WW2 relics in a modern airport

A QUICK drive following the side roads leading to the AARF at the Saipan International Airport the other afternoon with buddy Alexie introduced me to another World War 11 relic that I have heard about several times but haven’t been to before—another rusty yet sturdy JapaneseWW11 tank sitting amid tall bushes.

Parking on the rough roadside, Alexie and I fished out our cameras and inspected the tank that still seemed complete despite being exposed to the elements for so many decades.

The tank was just one of the many other WW2 tanks and relics lying around the island as grim reminders of the war but this was the first tank that I had the chance to really go near. This tank was conveniently situated under the shade of a canopy of leaves and surrounded by tall bushes but the area surrounding the tank was clean and well- maintained, making it convenient for visitors to go around.

The sturdy piece of steel did not look like it was going to fall into pieces soon.

The Japanese World War 2 tank was just among the grim reminders of the bloody war among all others, including several buildings and features associated with the American and Japanese use of the area.

Information on the interpretive sign erected near the tank narrates that the construction of As Lito Airfield began in 1934 and it was developed into the principal Japanese air base in the Marianas as the threat of war increased. American aircraft of Task Force 58 attacked As Lito Airfield on June 11 before the June 15 landings on Saipan’s southwest coast beaches to capture it and convert it to an American base that would put land-based bombers within reach of Japan.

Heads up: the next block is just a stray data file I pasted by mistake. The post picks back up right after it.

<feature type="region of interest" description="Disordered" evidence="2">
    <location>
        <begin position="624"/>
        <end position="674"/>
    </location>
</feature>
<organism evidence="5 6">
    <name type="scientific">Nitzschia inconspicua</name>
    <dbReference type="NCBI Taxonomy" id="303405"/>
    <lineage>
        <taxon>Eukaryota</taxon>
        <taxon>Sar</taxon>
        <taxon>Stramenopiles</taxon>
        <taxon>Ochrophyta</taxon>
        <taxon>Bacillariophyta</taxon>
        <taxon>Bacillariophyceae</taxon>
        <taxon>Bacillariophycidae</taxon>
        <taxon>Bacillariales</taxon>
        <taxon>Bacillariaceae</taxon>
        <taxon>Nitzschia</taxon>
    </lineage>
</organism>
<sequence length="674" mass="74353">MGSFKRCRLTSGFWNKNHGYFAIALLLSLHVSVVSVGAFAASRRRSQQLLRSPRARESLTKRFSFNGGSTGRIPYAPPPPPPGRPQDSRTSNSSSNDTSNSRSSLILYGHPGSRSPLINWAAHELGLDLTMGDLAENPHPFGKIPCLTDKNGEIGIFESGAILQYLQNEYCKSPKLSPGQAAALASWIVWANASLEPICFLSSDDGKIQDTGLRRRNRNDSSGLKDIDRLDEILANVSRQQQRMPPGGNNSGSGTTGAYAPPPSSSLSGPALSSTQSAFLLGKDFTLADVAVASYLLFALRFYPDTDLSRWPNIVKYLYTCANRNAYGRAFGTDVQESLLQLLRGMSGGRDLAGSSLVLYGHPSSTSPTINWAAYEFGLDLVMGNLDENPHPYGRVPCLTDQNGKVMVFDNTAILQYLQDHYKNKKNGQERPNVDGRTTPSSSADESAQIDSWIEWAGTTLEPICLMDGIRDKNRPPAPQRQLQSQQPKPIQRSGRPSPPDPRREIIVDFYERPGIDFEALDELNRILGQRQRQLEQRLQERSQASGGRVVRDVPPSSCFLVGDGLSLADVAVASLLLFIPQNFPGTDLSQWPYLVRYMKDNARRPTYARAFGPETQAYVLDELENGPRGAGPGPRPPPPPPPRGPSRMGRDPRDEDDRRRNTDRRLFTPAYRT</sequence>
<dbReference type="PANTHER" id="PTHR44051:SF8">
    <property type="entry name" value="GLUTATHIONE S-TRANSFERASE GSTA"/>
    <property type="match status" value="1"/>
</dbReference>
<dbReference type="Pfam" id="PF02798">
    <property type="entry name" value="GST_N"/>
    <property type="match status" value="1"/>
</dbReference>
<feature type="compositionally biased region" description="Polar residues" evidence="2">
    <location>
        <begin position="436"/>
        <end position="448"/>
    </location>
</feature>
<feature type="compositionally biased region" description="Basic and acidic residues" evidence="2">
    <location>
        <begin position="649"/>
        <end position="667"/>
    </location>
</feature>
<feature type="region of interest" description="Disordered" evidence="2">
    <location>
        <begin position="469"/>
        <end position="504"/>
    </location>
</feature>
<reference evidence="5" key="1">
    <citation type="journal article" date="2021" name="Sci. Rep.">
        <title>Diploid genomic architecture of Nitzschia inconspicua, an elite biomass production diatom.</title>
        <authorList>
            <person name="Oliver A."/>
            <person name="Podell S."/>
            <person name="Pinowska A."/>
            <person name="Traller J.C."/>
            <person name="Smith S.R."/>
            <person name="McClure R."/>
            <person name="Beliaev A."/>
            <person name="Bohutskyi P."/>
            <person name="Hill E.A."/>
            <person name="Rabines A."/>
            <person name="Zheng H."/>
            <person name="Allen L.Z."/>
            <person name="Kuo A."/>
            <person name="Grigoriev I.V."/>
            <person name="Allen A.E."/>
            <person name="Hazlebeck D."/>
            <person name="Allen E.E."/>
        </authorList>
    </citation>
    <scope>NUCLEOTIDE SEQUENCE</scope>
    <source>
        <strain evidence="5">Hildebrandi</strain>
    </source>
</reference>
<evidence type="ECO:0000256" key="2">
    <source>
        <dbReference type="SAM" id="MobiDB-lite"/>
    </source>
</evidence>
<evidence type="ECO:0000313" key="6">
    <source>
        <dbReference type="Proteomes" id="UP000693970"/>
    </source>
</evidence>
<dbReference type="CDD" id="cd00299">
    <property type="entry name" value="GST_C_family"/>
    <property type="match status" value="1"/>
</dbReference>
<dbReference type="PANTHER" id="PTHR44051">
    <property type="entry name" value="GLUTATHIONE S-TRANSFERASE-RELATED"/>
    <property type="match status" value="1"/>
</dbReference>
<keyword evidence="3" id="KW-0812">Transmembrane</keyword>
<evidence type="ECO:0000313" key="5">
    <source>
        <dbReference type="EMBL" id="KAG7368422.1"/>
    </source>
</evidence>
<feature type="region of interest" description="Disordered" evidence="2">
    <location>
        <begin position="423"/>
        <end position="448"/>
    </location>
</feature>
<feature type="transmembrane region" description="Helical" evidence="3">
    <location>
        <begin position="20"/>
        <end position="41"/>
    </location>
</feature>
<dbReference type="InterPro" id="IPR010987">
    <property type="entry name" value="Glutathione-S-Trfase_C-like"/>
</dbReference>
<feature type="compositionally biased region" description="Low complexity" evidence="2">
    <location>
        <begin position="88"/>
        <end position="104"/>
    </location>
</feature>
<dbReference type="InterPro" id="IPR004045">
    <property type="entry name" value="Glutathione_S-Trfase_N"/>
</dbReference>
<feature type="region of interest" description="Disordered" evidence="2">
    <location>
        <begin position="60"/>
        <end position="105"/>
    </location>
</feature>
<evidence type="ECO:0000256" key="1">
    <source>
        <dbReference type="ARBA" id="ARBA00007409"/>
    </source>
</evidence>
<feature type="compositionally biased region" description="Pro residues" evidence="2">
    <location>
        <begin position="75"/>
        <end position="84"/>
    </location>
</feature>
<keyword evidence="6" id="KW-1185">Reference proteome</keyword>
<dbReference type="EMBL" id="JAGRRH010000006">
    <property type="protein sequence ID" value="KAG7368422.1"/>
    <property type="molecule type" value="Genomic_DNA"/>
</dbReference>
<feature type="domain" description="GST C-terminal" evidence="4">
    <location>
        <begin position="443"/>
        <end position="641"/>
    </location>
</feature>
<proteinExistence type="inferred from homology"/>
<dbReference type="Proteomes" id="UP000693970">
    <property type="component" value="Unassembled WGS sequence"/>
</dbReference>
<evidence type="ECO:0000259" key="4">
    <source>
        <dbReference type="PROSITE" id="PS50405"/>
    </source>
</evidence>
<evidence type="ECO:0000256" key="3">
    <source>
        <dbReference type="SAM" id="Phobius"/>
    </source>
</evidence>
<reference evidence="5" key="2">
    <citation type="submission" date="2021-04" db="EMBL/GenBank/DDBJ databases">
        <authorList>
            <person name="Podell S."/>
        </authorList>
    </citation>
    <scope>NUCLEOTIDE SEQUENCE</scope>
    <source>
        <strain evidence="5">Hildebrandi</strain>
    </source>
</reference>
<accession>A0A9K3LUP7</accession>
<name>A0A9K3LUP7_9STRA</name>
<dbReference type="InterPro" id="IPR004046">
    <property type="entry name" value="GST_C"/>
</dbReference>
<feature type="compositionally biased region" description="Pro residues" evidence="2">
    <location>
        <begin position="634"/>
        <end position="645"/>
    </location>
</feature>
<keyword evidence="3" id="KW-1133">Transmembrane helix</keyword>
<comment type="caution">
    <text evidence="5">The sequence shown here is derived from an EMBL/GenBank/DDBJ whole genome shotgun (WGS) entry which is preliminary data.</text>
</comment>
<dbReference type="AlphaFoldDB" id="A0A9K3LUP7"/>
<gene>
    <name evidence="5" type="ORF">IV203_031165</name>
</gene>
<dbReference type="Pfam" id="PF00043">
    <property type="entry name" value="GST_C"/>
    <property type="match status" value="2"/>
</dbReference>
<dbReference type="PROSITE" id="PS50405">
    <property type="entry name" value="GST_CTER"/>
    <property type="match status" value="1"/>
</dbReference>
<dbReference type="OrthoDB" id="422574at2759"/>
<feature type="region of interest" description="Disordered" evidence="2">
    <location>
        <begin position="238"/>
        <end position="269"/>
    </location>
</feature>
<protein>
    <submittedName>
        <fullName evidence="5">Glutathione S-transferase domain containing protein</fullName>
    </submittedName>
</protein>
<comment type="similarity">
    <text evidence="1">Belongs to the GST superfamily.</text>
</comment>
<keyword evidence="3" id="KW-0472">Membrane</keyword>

The airfield became the home of Bomber Wing 73 and was renamed Isely Field in honor of an officer whose plane was shot down during one of the air raids. Isely Field was deactivated in 1940 and the construction on Saipan International Airport began in October 1973.

The modern airport buildings, concrete parking areas and landscaped grounds cannot hide the grim reminders of war that lay scattered all over the area.

Drive around the airport and you will see remains of the power station building, an oxygen generating building, a hospital, repair shops, the Japanese headquarters building, several Japanese navy design air raid shelters, a bomb storage bunker that lies under an artificial mound, and several bunkers and air raid shelters along the Flame Tree Drive.







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